Delta Air Lines says some customer payment information may have been exposed in a data breach.
The incident occurred from September 26 to October 12, 2017, but Delta was just informed of the matter last week.
“At this point, even though only a small subset of our customers would have been exposed, we cannot say definitively whether any of our customers’ information was actually accessed or subsequently compromised,” Delta said in the statement.
Only customer payment information may have been accessed. No passport, government ID, security or SkyMiles information was impacted.
Delta said customers who may have been affected by the 7.ai cyber incident will be contacted directly. The airline added that it will ensure its customers aren’t responsible for any fraudulent use of payment cards connected to this incident.
You can go to delta.com/response starting at noon on Thursday, April 5 to get updates on the situation.
Meanwhile, Reuters reports that this same data breach exposed credit card information of under 100,000 Sears and Kmart customers. The retailer is another one of 7.ai's clients.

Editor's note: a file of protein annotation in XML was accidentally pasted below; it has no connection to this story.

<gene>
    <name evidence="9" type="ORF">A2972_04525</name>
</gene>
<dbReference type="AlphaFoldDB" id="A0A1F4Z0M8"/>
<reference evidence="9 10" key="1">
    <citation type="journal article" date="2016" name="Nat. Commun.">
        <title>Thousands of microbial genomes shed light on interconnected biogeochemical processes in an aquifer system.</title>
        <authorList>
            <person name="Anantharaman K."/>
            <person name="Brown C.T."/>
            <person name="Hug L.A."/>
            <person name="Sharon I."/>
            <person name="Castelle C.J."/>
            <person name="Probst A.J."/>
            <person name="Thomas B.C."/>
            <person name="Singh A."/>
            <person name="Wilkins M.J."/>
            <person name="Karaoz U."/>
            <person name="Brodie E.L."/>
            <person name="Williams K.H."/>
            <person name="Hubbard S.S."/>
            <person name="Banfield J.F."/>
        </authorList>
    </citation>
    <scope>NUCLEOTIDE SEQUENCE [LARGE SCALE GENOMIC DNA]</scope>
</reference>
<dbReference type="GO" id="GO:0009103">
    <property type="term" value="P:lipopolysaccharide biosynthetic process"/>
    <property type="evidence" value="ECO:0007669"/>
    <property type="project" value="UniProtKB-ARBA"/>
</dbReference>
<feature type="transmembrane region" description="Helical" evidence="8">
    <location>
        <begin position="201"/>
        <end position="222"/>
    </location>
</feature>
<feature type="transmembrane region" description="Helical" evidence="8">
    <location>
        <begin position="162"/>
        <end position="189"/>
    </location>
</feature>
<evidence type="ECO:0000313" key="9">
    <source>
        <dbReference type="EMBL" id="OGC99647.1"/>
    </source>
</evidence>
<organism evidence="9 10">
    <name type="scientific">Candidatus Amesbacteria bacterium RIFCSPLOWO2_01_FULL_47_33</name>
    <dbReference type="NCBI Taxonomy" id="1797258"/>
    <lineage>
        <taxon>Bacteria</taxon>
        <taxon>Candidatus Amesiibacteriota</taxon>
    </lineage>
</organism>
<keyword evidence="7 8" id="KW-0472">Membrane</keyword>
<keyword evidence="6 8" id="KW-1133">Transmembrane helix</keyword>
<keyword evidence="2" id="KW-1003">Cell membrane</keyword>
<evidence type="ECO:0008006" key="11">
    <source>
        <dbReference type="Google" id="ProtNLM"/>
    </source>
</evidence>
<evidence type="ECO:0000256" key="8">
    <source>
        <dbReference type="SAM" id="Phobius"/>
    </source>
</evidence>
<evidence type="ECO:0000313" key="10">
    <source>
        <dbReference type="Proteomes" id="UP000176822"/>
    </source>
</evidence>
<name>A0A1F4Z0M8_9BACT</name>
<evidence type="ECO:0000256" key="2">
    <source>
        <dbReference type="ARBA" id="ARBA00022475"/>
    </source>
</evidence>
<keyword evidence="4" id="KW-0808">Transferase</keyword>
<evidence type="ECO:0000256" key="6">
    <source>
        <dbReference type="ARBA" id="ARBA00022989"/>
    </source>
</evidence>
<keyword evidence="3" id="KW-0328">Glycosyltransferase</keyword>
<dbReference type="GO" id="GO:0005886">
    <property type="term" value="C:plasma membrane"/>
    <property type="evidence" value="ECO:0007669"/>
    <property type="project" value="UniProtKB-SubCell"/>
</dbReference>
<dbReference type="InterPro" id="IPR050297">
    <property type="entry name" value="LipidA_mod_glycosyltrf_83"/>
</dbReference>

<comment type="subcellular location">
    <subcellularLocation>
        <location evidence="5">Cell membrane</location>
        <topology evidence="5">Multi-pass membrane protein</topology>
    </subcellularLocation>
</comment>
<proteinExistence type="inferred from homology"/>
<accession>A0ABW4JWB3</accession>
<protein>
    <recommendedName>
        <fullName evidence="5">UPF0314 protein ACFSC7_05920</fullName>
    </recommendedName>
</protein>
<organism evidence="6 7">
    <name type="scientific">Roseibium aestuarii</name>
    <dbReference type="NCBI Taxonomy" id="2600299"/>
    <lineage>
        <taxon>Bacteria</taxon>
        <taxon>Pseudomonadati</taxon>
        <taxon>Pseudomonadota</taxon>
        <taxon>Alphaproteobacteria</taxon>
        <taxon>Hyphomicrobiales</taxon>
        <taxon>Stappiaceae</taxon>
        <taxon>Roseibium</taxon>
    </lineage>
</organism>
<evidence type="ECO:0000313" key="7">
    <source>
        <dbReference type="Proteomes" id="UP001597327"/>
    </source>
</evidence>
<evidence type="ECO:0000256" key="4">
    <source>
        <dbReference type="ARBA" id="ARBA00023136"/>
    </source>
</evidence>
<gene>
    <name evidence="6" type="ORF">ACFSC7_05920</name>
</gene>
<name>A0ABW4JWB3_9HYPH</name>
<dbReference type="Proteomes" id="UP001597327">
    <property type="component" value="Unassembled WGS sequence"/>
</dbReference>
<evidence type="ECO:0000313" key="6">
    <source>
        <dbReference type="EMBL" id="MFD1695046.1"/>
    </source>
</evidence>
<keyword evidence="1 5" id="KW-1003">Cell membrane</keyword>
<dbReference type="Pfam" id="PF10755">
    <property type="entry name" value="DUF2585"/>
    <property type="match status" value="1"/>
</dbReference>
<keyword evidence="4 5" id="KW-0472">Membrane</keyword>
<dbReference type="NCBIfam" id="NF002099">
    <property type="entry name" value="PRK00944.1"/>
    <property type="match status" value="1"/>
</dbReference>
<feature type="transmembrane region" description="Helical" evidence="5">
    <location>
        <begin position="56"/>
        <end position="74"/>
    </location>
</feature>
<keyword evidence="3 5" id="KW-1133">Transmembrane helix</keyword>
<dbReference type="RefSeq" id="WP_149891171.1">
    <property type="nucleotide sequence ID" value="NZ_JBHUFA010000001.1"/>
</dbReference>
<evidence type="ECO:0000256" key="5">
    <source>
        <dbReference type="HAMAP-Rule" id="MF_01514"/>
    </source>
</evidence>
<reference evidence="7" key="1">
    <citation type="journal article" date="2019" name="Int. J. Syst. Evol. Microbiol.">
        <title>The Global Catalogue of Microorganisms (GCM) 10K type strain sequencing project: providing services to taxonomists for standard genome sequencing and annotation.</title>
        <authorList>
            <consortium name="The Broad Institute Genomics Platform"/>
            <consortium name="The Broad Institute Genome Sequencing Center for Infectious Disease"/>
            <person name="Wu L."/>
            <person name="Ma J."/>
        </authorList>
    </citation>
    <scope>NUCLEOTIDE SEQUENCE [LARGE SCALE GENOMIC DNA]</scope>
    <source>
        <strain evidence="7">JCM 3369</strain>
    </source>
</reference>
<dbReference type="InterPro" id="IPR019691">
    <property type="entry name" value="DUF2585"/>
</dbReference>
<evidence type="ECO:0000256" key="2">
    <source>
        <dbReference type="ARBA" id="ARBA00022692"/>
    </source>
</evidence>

With so many data breaches in the news recently, you may be wondering how to protect yourself. Money expert Clark Howard recommends taking these two steps to safeguard your personal information:
If you want the peace of mind knowing that no one can take out a new line of credit in your name, freeze your credit. Clark says that he froze his credit more than a decade ago and that it's really simple to temporarily lift the freeze if you need to. Get started with his step-by-step Credit Freeze Guide.
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